First Nominees Announced for the 10th Asia Pacific Screen Awards
Tess Church | On 22, Oct 2016
The Asia Pacific Screen Awards (APSA) were established in 2007 with their headquarters being situated right here in Brisbane. This international cultural program is supported by the Brisbane City Council and is endorsed by the United Nations Educational, Scientific and Cultural Organisation (UNESCO) and the International Federation of Film Producers Associations.
The APSA’s promotes and recognises the â€œcinematic excellence and cultural diversity of the vast Asia-Pacific region.â€ This region covers over 70 countries from Egypt to the Cook Islands, and from Russia to New Zealand. These countries are home to 4.5 billion people and produce half of the worldâ€™s films. Their aim is to inspire excellence, collaboration and creativity by encouraging filmmakers to produce films that reflect their culture, origin and diversity.
Past notable winners of the APSA Cultural Diversity Award include Ya Tayr El Tayer for â€˜The Idolâ€™ in 2015; Shawkat Amin Korki for â€˜Memories on Stoneâ€™ in 2014 and Hoze Naghashi for â€˜The Painting Poolâ€™ in 2013. This year, for its 10th anniversary of the awards, the ASPA’s have chosen to nominate five filmmakers from across the Asia-Pacific region to showcase their talent.
Maxine Williamson, APSA Film Director said, â€œThe five films nominated are excellent representations of what APSA is about. These filmmakers are the storytellers whose words and images influence our world, remind us of who we are and emphasise through cinema the responsibilities we have to future generations.â€
The five nominees for the APSA Cultural Diversity Award, under the patronage of the UNESCO, are:
Tamer El Said â€“ In The Last Days Of The City (Akher Ayam El Madina).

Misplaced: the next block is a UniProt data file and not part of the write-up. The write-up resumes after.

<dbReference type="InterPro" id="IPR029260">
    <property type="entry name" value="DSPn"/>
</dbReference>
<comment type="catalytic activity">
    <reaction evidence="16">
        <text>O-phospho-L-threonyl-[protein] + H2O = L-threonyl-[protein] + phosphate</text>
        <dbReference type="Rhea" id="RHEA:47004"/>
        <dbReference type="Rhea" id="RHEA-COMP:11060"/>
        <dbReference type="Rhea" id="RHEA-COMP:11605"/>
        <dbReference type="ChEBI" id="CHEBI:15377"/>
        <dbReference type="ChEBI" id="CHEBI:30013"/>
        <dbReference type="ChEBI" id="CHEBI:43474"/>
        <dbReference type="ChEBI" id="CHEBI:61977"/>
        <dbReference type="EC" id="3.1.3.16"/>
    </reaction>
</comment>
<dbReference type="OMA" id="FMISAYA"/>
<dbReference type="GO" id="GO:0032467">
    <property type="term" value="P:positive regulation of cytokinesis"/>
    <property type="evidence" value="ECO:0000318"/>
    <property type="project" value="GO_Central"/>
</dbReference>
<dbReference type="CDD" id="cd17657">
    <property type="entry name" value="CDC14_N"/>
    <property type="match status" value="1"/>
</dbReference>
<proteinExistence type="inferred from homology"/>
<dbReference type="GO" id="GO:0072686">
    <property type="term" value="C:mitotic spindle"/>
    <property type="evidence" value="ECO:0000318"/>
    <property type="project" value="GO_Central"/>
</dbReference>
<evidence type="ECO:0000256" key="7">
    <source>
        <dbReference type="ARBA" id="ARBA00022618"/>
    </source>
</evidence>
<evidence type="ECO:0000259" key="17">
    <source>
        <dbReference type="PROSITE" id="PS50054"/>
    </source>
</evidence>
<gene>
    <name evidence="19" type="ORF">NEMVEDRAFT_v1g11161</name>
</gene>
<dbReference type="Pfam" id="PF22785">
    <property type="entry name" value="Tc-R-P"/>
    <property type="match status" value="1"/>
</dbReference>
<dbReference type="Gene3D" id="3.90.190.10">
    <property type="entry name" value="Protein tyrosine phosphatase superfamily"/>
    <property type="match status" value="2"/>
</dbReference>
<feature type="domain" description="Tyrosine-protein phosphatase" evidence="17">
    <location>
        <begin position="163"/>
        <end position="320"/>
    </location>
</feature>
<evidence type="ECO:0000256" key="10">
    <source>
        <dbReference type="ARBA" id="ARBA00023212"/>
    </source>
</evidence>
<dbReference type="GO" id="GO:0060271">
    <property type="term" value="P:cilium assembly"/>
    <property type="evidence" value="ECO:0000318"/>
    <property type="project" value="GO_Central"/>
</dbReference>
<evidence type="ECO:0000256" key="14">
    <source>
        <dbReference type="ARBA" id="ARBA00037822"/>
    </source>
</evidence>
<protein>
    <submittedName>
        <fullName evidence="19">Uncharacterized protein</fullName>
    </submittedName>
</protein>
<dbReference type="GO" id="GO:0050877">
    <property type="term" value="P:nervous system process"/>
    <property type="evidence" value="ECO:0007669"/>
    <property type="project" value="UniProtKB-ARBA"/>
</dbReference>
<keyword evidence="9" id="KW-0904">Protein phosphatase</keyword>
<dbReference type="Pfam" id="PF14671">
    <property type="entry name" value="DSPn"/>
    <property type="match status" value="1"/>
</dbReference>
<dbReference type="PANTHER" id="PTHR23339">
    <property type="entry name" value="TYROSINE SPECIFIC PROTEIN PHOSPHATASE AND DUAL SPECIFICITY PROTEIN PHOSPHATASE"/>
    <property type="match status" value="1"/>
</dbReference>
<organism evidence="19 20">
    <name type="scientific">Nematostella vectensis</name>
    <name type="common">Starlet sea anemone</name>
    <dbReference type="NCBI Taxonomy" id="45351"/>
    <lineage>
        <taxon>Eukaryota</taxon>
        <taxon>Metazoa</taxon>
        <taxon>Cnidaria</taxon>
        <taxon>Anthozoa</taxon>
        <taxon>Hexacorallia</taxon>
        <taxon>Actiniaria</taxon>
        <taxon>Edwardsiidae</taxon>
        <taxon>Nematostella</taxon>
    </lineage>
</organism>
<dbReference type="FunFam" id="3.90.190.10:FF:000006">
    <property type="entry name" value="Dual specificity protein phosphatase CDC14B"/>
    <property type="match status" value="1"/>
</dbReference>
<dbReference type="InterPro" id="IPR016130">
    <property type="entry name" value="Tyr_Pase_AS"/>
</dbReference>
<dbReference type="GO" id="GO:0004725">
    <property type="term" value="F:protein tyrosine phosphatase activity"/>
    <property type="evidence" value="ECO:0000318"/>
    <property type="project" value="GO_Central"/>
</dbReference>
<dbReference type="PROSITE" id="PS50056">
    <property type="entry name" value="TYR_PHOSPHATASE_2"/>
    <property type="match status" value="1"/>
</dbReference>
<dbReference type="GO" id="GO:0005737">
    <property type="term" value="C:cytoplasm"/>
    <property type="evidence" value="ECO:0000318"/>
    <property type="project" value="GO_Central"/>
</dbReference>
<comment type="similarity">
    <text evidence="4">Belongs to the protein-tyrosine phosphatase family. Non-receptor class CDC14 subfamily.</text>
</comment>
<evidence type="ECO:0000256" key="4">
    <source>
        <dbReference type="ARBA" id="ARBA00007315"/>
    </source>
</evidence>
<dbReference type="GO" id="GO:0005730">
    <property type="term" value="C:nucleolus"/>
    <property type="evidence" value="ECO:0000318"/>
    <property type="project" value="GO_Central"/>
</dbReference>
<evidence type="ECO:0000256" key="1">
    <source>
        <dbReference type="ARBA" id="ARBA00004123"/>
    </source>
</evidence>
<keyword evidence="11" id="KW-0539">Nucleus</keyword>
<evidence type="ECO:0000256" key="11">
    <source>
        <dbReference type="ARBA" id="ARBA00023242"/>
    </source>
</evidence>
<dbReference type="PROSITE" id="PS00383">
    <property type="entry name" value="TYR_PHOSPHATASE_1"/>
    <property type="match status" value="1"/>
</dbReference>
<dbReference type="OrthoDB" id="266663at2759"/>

This debut narrative from Egyptian documentary filmmaker Tamer El Said focuses on the fascinating city of Cairo and its uncertain future. The film was conceived before the 2009 Egyptian Revolution and is said to be a love/hate letter to Cairo. The feature explores the story of displaced friends who share communal sorrow and loss for their home.
Mustafa Kara â€“ Cold of Kalandar (Kalandar Sogugu).
This Northern Turkish tale celebrates the irrepressibility of the human spirit in the face of hardship as it explores a family living in the mountains of the Black Sea region. This is the second feature film from Turkish director Mustafa Kara and is Turkeyâ€™s official submission for the 89th Academy Awards.
Wang Xue bo – Knife in the Clear Water (Qingshui Li De Daozi).
This film is an authentic depiction of a small unknown Chinese Muslim community known as the Hui people who live in a remote north-west province in mainland China. The feature gives a rare glimpse into this communityâ€™s spiritual lives and devotion to Islam. This is Chinese director, Wang Xue Boâ€™s first feature film.
Dmitrii Davydov â€“ The Bonfire (Kostior na vetru).
This compelling drama about two families in the remote Sakha Republic of Russia is also Yakut filmmaker, Dmitrii Davydovâ€™s first feature. 450kms south of the Arctic Circle, unemployment and boredom take an awful toll.
Hussein Hassan â€“ The Dark Wind (Resba).
This film explores the frightening reality of what the Yazidi people living in the Kurdish Shingal region of Iraq face as they try to live and love under the foot of ISIS and in the face of prejudice and ignorance. The director, Hussein Hassan, coincidentally played the lead role in the 2014 Award-winning film â€˜Memories on Stoneâ€™.
For more information about the Asia Pacific Screen Awards and the nominees visit their website here.